ST. GEORGES, Del. –Senators Tom Carper and Chris Coons, and U.S. Rep. John Carney joined federal, state and local officials to announce the naming of the Michael N. Castle Trail at the C&D Canal. Monday also marked the groundbreaking of the first phase of the approximately 16-mile long shared-use recreational trail along the north side of the C&D Canal. The trail will create safe new recreational opportunities along the canal where people can hike, bicycle, jog, skate, bird watch and ride horses.
“Mike Castle long ago embraced the notion that the C&D Canal is like an emerald necklace draped across the northern portion of our beautiful state, and I am so very pleased that this jewel will be named after our dear friend,” Chris said. “Quite a few Delawareans, including Mike Castle, have worked hard over nearly eight years to transform this path into a greenway, and I’m pleased today we’re celebrating the groundbreaking. I look forward to the day when my family and I can join others in exploring the beauty of the C&D Canal via the Michael N. Castle Trail.”
As one of America's first commercial corridors, this canal has been an important part of Delaware’s economy since the early 1830's,” Federal Highway Administrator Victor Mendez said. “182 years later, the C&D Canal continues to demonstrate its significance by creating jobs for workers and expanding recreational access through improved transportation options for bicyclists, hikers, joggers and others.”
DelDOT is responsible for construction of the trail along the canal, which is owned and operated by the U.S. Army Corps of Engineers. The C&D Canal has been in operation since 1829 and today it is one of the busiest working waterways in the world. The canal is a critical commercial waterway serving the Ports of Baltimore, Wilmington, and Philadelphia.
Click here to learn more about Chris’ work to preserve the environment.
The News Journal reported Wednesday on a new study by the nonprofit Theodore Roosevelt Conservation Partnership, which found that outdoor activities like hunting, fishing, camping, cycling and wildlife viewing contribute nearly $4 billion annually to the economy on the Delmarva Peninsula. While Delaware’s conservation areas are a draw for many tourists in the area, limited public access and infrastructure has kept the ecotourism industry from expanding to its full potential.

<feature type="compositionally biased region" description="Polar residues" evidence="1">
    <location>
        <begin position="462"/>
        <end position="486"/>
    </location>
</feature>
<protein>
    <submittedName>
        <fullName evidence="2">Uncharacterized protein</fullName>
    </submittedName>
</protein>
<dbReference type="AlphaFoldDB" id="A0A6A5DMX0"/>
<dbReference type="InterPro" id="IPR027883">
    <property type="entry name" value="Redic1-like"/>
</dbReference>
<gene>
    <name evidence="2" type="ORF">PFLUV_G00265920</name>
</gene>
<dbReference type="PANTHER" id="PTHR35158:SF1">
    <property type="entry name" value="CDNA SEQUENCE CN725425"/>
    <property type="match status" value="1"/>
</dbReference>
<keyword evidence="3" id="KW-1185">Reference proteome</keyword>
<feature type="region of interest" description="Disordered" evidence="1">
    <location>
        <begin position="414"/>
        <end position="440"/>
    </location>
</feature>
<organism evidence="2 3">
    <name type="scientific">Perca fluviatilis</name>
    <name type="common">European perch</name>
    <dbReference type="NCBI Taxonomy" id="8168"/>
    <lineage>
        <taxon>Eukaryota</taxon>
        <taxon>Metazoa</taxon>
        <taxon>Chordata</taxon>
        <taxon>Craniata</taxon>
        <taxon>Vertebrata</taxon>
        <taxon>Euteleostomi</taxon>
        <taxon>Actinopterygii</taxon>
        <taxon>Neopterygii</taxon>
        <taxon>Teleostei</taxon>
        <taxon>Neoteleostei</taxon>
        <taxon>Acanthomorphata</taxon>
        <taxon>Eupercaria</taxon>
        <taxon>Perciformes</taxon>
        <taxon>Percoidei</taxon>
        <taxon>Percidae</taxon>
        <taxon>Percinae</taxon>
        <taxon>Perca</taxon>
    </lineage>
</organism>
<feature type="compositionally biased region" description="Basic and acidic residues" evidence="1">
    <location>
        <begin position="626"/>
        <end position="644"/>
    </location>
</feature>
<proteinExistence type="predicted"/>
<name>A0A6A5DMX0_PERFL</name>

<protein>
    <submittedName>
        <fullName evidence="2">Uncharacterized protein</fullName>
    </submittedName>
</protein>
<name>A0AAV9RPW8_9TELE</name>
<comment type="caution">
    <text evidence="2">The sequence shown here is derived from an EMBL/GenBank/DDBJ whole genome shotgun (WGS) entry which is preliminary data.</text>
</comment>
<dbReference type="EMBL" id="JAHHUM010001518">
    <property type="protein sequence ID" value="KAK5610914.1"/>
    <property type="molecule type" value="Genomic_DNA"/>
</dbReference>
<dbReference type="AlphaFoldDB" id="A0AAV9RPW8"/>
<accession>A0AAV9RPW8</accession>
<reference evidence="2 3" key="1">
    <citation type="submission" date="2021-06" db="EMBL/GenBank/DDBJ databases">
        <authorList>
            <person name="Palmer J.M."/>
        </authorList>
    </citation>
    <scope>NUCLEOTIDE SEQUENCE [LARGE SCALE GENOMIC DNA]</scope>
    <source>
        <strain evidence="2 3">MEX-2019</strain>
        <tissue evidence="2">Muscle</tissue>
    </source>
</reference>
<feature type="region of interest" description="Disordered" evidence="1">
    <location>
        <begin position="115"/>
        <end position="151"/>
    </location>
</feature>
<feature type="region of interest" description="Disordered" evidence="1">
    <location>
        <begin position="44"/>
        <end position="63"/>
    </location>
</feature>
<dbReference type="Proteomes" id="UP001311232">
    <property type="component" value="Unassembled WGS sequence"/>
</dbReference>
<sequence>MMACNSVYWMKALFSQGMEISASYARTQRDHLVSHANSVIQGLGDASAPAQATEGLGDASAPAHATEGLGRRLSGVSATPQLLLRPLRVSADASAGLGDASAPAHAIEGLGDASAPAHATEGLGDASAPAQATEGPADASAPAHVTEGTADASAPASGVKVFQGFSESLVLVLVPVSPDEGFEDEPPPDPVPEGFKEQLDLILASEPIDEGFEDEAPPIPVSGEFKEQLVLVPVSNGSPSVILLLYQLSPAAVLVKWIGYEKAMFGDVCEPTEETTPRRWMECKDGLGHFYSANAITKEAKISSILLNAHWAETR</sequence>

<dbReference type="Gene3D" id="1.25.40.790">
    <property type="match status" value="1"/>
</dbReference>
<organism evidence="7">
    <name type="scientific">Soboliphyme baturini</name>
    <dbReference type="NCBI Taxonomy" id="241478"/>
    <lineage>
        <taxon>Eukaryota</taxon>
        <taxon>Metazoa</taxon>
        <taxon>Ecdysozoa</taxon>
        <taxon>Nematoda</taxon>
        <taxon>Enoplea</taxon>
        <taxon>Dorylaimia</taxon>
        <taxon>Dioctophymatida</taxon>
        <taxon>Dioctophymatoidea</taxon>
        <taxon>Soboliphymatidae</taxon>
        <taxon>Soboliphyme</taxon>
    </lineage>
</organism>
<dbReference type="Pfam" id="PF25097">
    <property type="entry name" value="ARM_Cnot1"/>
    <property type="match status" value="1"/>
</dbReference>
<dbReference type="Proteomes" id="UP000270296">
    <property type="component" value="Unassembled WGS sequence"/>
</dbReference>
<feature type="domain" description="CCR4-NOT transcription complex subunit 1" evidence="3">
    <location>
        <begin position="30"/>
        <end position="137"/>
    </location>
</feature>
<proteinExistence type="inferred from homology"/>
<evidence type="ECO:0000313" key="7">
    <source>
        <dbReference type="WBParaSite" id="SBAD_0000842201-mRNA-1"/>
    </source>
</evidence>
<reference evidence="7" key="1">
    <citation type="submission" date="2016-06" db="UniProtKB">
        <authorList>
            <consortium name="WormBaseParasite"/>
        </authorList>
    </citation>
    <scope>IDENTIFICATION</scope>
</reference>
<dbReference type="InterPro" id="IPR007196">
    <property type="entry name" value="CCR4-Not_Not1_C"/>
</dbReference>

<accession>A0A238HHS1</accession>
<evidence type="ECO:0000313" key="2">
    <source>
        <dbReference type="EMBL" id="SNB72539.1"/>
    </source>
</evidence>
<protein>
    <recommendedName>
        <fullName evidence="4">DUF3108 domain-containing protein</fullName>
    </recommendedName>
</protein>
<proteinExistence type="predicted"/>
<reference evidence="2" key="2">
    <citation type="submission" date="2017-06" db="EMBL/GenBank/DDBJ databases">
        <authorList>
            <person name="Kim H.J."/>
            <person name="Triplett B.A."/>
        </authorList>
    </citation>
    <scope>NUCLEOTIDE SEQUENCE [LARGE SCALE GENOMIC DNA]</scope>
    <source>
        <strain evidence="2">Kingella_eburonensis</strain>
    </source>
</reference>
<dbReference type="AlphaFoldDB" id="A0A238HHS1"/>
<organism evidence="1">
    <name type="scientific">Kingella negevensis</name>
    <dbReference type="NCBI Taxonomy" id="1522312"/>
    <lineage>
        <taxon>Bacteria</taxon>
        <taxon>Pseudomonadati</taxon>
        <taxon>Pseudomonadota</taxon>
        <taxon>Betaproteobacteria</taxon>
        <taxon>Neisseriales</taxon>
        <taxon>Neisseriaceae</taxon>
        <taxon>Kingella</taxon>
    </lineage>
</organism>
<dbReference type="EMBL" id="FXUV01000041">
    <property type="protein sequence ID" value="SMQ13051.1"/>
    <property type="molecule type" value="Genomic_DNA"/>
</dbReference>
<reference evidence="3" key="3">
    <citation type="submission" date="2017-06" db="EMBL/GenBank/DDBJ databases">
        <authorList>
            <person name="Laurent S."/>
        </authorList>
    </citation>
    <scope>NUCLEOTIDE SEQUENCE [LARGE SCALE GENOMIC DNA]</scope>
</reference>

Here in Delaware, O'Mara said state and local officials need to do more to market what he describes as a "conservation economy."
The state can help with things such as protecting more land, and providing access through boat ramps and bird-viewing platforms.
But entrepreneurs need to step up and provide guide services, food, lodging and equipment, he said. Even commercial fishermen could tap into the market by providing tours in their off-season.
Senator Chris Coons knows that ecotourism and environmental conservation go hand-in-hand. He has worked in collaboration with other members of the Delaware Congressional delegation and state government to oversee construction of a recreational trail for joggers, walkers, cyclists, and equestrians along the banks of the Chesapeake and Delaware (C&D) Canal. Once completed, this trail will allow easier access for Delawareans to enjoy the local environment.
Click here to read the full article on The News Journal’s website.
Click here to learn more about Chris’ work on protecting the environment.
Earth Day is a day for us to take a step back and recognize the importance of our natural resources to our health, economy, and way of life.